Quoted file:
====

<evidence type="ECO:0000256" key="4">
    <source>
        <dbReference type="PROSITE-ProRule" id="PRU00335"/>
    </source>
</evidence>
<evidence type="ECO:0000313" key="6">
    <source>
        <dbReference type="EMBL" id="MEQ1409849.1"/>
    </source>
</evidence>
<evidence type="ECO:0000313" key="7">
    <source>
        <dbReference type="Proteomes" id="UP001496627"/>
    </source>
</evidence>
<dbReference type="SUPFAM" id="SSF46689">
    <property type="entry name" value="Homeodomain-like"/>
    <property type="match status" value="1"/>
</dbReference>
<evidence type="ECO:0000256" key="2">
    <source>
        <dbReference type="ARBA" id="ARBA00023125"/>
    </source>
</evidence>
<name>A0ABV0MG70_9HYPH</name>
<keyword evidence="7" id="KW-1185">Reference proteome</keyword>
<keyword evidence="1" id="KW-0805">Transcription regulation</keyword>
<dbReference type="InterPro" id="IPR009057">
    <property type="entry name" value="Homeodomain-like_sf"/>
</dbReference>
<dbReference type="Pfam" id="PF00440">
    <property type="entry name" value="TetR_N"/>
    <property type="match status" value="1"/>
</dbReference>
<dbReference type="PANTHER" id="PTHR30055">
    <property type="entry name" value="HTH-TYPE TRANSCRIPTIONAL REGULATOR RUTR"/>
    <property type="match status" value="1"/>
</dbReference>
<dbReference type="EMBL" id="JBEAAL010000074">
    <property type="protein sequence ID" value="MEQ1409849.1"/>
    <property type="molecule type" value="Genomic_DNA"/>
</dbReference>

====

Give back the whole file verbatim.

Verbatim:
<evidence type="ECO:0000256" key="4">
    <source>
        <dbReference type="PROSITE-ProRule" id="PRU00335"/>
    </source>
</evidence>
<evidence type="ECO:0000313" key="6">
    <source>
        <dbReference type="EMBL" id="MEQ1409849.1"/>
    </source>
</evidence>
<evidence type="ECO:0000313" key="7">
    <source>
        <dbReference type="Proteomes" id="UP001496627"/>
    </source>
</evidence>
<dbReference type="SUPFAM" id="SSF46689">
    <property type="entry name" value="Homeodomain-like"/>
    <property type="match status" value="1"/>
</dbReference>
<evidence type="ECO:0000256" key="2">
    <source>
        <dbReference type="ARBA" id="ARBA00023125"/>
    </source>
</evidence>
<name>A0ABV0MG70_9HYPH</name>
<keyword evidence="7" id="KW-1185">Reference proteome</keyword>
<keyword evidence="1" id="KW-0805">Transcription regulation</keyword>
<dbReference type="InterPro" id="IPR009057">
    <property type="entry name" value="Homeodomain-like_sf"/>
</dbReference>
<dbReference type="Pfam" id="PF00440">
    <property type="entry name" value="TetR_N"/>
    <property type="match status" value="1"/>
</dbReference>
<dbReference type="PANTHER" id="PTHR30055">
    <property type="entry name" value="HTH-TYPE TRANSCRIPTIONAL REGULATOR RUTR"/>
    <property type="match status" value="1"/>
</dbReference>
<dbReference type="EMBL" id="JBEAAL010000074">
    <property type="protein sequence ID" value="MEQ1409849.1"/>
    <property type="molecule type" value="Genomic_DNA"/>
</dbReference>